Dana-Farber/Boston Children's Cancer and Blood Disorders Center is a partnership between two organizations with a rich and storied history of innovation. Some innovations have come from clinical trials that have led to more effective drugs and therapies. Others from moments spent at the bedside, when doctors and nurses see opportunities to improve current treatment methods. Some of our discoveries and achievements:
Discovering a drug that may enhance the recovery of a child’s blood and immune system, an important advance in stem cell transplantation
Improving leukemia cure rates and reducing chemotherapy-related side effects
Identifying and applying antiangiogenic treatments (drugs that prevent the formation of new blood vessels, which feed tumors) for pediatric brain tumors
The first use of adjuvant chemotherapy (chemotherapy used after surgery to destroy any remaining cancer cells) and limb-salvage surgery for patients with osteosarcoma
Identifying two white blood cell disorders – Shwachman-Diamond syndrome and Diamond-Blackfan syndrome
Discovering a gene for a rare inherited iron deficiency
Together, we carry on this tradition of innovation today through an active clinical trial program and ongoing Care Quality and Patient Safety initiatives.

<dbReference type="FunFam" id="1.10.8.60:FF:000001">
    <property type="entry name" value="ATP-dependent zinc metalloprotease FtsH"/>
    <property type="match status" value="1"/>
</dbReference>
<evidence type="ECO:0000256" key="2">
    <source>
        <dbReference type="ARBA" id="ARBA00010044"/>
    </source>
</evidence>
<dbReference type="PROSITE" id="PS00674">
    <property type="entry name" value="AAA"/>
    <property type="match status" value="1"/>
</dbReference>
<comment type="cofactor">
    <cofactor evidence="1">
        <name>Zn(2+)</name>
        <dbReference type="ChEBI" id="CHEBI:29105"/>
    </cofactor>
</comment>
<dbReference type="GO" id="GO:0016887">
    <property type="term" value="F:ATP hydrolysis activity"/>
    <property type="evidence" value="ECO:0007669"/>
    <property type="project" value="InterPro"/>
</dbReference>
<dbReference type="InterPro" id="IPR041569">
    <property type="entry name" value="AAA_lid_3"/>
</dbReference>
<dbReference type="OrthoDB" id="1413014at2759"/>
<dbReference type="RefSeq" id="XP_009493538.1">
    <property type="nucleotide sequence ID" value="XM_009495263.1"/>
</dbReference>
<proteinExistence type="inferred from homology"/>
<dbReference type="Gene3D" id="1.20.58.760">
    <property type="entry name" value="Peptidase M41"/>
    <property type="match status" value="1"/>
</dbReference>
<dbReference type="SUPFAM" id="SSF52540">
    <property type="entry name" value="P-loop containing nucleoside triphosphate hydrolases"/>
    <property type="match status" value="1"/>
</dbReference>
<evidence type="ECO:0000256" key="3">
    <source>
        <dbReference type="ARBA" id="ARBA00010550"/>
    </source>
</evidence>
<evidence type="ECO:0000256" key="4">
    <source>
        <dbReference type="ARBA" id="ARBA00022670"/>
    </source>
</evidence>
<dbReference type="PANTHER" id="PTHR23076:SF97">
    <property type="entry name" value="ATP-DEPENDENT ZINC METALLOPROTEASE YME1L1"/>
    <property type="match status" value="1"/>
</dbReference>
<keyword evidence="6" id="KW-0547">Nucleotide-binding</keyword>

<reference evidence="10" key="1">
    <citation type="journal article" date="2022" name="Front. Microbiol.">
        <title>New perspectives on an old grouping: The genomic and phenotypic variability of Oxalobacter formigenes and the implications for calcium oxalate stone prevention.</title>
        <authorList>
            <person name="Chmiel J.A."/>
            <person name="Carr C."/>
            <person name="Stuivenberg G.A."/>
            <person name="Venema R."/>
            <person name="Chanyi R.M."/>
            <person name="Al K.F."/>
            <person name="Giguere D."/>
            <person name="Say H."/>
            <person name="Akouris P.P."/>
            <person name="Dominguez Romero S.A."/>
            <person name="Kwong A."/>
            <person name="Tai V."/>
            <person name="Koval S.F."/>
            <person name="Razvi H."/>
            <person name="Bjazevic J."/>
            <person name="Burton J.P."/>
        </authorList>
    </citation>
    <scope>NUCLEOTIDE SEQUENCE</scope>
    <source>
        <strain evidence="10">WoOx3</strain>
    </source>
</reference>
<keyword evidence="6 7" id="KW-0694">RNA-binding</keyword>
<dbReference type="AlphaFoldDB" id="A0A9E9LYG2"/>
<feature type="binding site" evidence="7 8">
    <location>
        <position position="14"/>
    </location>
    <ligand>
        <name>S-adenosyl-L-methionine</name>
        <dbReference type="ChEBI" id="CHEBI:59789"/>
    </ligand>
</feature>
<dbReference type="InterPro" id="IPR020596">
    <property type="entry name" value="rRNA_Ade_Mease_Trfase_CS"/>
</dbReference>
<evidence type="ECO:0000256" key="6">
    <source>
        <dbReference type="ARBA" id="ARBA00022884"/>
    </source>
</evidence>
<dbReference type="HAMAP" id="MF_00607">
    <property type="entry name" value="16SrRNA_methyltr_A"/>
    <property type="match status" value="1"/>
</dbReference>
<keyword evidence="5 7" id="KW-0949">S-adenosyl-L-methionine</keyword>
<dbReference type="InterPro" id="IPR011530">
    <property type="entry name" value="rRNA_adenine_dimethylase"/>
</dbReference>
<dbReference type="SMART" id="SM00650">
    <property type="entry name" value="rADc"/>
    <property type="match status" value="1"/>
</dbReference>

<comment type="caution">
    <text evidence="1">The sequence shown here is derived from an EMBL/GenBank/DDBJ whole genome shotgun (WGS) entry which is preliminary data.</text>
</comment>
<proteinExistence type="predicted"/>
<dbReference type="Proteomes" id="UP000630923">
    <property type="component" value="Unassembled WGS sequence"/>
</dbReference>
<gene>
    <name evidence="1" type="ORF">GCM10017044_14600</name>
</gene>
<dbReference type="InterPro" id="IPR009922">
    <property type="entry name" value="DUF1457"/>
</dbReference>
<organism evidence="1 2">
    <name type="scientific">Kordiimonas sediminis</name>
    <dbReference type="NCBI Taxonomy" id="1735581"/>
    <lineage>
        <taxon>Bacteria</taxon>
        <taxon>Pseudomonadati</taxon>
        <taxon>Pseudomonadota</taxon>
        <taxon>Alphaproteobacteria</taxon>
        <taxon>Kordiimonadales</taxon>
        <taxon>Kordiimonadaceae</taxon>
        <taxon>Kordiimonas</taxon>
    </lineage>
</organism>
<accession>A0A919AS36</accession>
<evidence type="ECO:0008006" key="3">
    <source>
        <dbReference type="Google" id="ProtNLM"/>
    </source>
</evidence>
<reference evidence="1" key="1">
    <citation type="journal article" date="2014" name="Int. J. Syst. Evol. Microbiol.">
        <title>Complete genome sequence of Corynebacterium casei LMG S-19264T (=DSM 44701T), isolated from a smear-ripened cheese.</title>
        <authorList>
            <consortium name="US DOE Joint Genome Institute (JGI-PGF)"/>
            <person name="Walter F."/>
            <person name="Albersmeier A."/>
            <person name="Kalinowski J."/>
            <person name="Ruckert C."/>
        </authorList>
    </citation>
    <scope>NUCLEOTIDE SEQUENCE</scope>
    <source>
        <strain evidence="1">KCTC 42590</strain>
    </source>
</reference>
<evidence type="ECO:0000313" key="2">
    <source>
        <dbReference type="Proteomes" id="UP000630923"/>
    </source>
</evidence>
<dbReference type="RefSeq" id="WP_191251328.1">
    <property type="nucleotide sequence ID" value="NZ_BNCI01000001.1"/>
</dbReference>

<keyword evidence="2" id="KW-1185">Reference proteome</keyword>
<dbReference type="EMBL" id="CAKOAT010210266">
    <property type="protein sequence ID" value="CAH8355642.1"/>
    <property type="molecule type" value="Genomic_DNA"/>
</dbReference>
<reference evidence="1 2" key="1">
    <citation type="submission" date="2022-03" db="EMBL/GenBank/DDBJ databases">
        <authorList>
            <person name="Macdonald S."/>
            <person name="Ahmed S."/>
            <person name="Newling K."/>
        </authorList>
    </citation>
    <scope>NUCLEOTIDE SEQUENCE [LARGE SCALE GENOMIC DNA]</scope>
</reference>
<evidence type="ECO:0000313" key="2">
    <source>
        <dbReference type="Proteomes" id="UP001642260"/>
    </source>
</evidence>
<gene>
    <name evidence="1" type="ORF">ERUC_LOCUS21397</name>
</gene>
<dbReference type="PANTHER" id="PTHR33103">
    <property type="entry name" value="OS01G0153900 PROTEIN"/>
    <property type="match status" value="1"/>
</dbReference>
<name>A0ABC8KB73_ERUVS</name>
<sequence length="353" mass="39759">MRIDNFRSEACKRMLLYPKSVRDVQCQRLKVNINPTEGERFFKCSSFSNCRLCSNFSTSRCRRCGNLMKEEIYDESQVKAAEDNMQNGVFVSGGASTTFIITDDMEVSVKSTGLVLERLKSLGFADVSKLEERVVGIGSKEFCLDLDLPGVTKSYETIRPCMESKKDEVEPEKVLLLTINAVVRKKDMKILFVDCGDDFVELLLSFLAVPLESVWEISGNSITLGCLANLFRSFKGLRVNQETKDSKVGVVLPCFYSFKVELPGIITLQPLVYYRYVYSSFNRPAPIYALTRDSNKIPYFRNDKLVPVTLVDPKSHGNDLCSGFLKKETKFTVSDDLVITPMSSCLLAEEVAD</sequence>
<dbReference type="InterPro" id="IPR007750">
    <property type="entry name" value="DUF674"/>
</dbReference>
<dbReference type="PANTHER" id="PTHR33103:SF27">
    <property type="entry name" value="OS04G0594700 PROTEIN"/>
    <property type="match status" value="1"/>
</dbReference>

Visit the Dana-Farber/Boston Children’s website to learn more about our current clinical trials and our proud tradition of research and innovation.
Innovations - The cell from hell: Can we outsmart cancer stem cells?
Some scientists still debate the existence of cancer stem cells – rare cells that can singlehandedly perpetuate a tumor, and possibly make it more aggressive. But others have moved on, isolating candidate cancer stem cells and documenting their distinctive characteristics and markers. Read more.
Quality & Safety
In an effort to make her patients' hospital stay as easy as possible , Dr. Leslie Lehmann and her team have enacted an innovative solution. Each week, she and the unit’s head nurse, conduct Patient Satisfaction Rounds, visiting with each family, and asking directly: What can we be doing better? In the three years they’ve been doing these rounds, significant changes have occurred. Read more